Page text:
The new war is destabilising the entire Middle East and deepening the humanitarian crisis of the Iraqi and Syrian peoples. Over the past year, more than 6,000 coalition airstrikes, manned and unmanned, have rained down on the two countries. Operating under the cloak of military secrecy, the Pentagon routinely denies the bombing is causing civilian casualties. However, based on multiple sources, the Airwars web site conservatively estimates that Coalition air strikes have already killed between 575 and 772 civilians.
Driving the conflict is the deepening economic and political crisis of world capitalism, which is fuelling geo-political rivalries over markets, cheap labour and strategic advantage around the world. The reckless US military intervention in Syria threatens to provoke a war with Russia, which is determined to prop up its ally Assad. The Middle East is just one of the potential flashpoints that threaten to plunge the world into a nuclear holocaust.
The Australian government has now plunged deeper into this Middle Eastern cauldron, which has created a catastrophe of historic dimensions for the peoples of the region. But militarism and war, in alliance with US imperialism, is now the overarching policy of Australian imperialism, as it seeks to prosecute its own economic and strategic interests around the world. Bipartisan support in Canberra for the war in the Middle East is paralleled by the transformation of Australia into a central base of operations for the US military build-up in Asia, in preparation for conflict with China.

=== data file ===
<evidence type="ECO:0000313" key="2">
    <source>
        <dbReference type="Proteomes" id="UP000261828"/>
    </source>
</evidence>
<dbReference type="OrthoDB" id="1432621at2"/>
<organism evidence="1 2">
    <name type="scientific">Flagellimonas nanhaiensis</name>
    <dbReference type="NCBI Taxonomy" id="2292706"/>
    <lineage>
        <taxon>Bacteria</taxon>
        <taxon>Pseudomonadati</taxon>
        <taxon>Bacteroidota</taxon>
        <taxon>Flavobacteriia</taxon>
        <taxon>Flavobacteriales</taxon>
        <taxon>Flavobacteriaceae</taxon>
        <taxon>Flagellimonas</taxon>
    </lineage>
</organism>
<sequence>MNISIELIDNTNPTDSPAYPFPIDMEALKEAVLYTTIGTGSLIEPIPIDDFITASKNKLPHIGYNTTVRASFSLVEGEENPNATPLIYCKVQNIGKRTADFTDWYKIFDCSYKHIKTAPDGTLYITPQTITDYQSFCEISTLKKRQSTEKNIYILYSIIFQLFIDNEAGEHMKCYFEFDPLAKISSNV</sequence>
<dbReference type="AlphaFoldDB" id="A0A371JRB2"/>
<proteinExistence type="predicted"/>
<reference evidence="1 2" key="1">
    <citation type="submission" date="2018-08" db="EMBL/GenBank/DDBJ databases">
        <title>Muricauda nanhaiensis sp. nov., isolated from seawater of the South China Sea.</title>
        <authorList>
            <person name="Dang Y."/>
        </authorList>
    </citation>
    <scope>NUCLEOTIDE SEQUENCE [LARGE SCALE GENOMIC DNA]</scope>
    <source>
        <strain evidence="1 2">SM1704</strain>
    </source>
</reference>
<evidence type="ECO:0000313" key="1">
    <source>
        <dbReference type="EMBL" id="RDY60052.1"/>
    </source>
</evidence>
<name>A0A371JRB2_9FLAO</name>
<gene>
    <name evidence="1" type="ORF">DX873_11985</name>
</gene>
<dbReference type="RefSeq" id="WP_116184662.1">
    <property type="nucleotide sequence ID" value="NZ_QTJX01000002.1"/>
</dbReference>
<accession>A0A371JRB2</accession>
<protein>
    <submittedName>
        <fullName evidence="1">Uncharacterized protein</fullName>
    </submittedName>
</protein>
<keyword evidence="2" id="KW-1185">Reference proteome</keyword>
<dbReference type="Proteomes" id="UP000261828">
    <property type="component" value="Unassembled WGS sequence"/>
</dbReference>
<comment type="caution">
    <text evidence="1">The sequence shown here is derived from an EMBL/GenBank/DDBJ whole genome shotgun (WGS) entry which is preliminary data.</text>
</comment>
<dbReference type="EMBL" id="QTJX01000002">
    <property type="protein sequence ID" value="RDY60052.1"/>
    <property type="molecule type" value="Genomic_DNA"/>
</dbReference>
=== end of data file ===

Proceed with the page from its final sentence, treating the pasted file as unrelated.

Under the banner of the “war of terror,” governments, Coalition and Labor, have launched a combined 15-year assault on basic democratic rights and legal norms, enacting anti-democratic measures against refugees, Aboriginal communities and people of Middle Eastern background that will increasingly be used against the working class as a whole. The entire society is being militarised, as the armed forces play an ever-greater role in civil affairs. The process is epitomised by the installation of former defence chief, General Peter Cosgrove, as head of state, and the current extraordinary four-year campaign, supported by the entire political and media establishment, to “celebrate” Australia’s involvement in World War I and condition the population, young people in particular, for new wars.
The question must be posed: why, given the enormous dangers confronting humanity, is there no anti-war movement? No protests against the bombing of Syria? In 2003, millions took to the streets around the world to denounce the criminal US invasion of Iraq in the largest international anti-war protest movement in history. In Australia, hundreds of thousands took part in demonstrations around the country. This widespread opposition, however, was channelled into the political dead-end of futile appeals to the United Nations and to the very governments that were waging the war.